A large part of our analog-circuitry world has historically involved sensor input and output, and it's still the case. Signal conditioning is not only important to system users, it's often tricky and complex from a circuitry perspective due to the inherent and unavoidable nature and idiosyncrasies of the sensors themselves.
Of course, some physical parameters are easier to measure than others. One of the most challenging is torque, which is the product of a force around a pivot point times the length of the associated lever arm. The problem is that, in many cases, the physical member whose torque is of interest is moving over a substantial distance, or worse yet, rotating, so getting the signal from the sensor to the system is difficult. Slip rings, for example, are relatively costly, and also have reliability, cost, and physical-placement problems.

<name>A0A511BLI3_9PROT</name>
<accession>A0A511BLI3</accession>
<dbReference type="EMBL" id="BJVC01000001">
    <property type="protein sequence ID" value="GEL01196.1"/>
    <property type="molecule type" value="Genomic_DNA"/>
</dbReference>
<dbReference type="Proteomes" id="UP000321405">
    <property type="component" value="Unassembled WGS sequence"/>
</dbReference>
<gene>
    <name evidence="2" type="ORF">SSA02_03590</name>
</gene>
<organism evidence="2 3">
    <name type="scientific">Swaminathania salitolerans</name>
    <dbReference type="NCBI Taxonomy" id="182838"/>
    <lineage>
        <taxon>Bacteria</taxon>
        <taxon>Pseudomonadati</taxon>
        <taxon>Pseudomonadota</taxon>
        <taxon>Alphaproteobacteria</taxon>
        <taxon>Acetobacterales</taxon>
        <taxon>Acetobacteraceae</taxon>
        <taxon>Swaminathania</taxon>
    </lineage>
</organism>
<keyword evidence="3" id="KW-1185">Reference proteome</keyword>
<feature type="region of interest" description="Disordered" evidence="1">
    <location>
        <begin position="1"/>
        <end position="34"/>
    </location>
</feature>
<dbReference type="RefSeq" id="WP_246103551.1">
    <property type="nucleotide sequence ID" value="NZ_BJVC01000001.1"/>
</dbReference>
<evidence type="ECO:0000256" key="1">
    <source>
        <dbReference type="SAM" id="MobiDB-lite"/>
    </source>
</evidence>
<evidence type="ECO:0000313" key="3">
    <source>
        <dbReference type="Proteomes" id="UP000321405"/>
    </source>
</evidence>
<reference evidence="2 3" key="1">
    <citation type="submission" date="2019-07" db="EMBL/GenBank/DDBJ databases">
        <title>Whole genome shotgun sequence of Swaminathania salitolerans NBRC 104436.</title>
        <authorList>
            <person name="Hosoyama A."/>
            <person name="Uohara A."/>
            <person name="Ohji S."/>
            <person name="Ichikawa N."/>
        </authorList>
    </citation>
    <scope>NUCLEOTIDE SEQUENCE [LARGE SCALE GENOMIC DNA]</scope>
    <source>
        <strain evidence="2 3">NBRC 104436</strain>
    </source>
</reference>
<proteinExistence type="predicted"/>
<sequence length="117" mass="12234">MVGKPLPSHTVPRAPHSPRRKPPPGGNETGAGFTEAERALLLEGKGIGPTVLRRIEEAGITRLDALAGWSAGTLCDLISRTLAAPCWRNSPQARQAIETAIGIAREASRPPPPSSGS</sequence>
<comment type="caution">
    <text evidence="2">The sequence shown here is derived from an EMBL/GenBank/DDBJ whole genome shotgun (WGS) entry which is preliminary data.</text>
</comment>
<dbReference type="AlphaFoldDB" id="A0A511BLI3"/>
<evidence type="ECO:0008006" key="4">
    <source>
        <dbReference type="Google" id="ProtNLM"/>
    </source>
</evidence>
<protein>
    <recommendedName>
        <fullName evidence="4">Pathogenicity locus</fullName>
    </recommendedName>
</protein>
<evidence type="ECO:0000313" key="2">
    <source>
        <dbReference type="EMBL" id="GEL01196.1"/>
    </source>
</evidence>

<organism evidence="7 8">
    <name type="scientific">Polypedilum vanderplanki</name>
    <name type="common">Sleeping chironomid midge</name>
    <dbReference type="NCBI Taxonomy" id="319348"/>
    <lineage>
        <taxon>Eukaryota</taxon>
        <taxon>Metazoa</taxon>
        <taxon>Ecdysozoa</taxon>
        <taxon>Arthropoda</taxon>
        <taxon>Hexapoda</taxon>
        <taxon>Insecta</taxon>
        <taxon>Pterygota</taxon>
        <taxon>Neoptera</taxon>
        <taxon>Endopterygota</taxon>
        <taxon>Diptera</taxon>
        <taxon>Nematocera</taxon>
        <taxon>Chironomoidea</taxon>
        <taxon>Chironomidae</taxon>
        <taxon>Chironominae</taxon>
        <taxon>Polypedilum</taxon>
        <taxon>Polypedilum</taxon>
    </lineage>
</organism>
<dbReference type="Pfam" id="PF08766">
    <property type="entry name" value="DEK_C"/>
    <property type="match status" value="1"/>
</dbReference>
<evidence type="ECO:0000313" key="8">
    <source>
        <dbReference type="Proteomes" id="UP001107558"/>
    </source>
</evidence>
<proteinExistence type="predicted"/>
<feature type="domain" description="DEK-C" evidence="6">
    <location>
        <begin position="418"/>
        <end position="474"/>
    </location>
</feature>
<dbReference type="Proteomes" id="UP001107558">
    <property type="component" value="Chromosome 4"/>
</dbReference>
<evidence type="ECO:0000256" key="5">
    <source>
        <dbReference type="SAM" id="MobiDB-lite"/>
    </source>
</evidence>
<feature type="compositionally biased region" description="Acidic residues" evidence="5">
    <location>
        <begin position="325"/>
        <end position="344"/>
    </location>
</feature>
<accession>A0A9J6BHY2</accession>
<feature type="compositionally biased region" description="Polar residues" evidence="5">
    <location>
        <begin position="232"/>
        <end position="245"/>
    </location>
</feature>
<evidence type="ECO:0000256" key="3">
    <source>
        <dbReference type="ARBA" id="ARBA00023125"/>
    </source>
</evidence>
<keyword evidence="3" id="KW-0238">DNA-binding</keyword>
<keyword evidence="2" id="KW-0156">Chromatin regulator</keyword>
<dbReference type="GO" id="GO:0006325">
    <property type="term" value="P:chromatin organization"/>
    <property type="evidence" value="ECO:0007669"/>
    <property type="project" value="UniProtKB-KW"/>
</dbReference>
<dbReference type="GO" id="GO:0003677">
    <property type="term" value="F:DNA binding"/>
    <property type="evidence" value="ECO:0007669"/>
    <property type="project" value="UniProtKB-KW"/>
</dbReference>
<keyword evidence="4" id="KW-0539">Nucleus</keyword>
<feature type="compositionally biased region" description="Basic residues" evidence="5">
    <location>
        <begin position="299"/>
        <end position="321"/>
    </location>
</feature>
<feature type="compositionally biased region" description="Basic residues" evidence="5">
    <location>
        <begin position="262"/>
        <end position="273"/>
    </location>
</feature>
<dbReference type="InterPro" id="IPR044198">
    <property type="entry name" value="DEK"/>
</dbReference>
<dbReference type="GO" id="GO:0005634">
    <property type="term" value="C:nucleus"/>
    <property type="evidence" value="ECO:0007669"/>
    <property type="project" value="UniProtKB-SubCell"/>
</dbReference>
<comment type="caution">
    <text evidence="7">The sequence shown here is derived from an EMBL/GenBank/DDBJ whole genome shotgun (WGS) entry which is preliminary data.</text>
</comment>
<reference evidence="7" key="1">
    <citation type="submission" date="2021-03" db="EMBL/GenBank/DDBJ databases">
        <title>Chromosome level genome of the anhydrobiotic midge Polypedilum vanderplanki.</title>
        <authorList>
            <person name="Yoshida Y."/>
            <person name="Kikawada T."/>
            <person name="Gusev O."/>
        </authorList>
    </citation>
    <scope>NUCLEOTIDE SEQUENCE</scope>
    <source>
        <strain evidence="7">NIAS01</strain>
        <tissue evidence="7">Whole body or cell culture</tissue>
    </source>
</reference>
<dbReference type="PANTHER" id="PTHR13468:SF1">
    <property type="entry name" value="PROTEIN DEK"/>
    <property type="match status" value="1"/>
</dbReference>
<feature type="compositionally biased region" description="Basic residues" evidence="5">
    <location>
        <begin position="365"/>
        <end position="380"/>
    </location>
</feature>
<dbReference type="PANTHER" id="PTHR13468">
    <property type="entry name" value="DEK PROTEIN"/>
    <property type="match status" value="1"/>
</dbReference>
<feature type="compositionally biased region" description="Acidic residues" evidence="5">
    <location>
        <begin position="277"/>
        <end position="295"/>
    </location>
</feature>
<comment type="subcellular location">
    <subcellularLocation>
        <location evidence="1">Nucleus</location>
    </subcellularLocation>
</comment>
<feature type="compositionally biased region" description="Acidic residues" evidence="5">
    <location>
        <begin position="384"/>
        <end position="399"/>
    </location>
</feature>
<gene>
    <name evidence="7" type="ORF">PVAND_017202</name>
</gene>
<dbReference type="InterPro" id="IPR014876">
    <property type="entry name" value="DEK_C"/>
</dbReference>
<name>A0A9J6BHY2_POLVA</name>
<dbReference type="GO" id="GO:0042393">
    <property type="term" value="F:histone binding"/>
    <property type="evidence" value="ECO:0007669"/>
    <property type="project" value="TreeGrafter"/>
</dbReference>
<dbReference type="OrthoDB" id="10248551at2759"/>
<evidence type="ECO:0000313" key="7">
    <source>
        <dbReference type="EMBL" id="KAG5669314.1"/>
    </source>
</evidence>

Yet despite the practical difficulties, torque is important parameter in many critical applications, and a window into performance. For example, it's a key indicator of the performance of a bicyclist and his/her actual power output, but it's hard to measure the torque from the pedals and sprocket assembly for obvious reasons. (Measuring cadence under a known load is only an approximate proxy for actual power.)
The obvious solution is to go wireless, but size, weight, and battery life are issues. Fortunately, new technologies are overcoming them: “Wireless Power Meters Help Olympic Athletes,” Design News, July 8, 2008.
What's really interesting to think about–and maybe even dream about–is how new sensor technologies, especially using MEMS-based designs, will allow monolithic or multichip designs which incorporate the sensor, signal conditioning, and a wireless (optical or RF) link. As more sensors go into silicon realizations, for physical parameters such as temperature, light, pressure, force, strain, and fluid flow, there are lots of new opportunities and insights into the world around us and the factors we can't easily observe.
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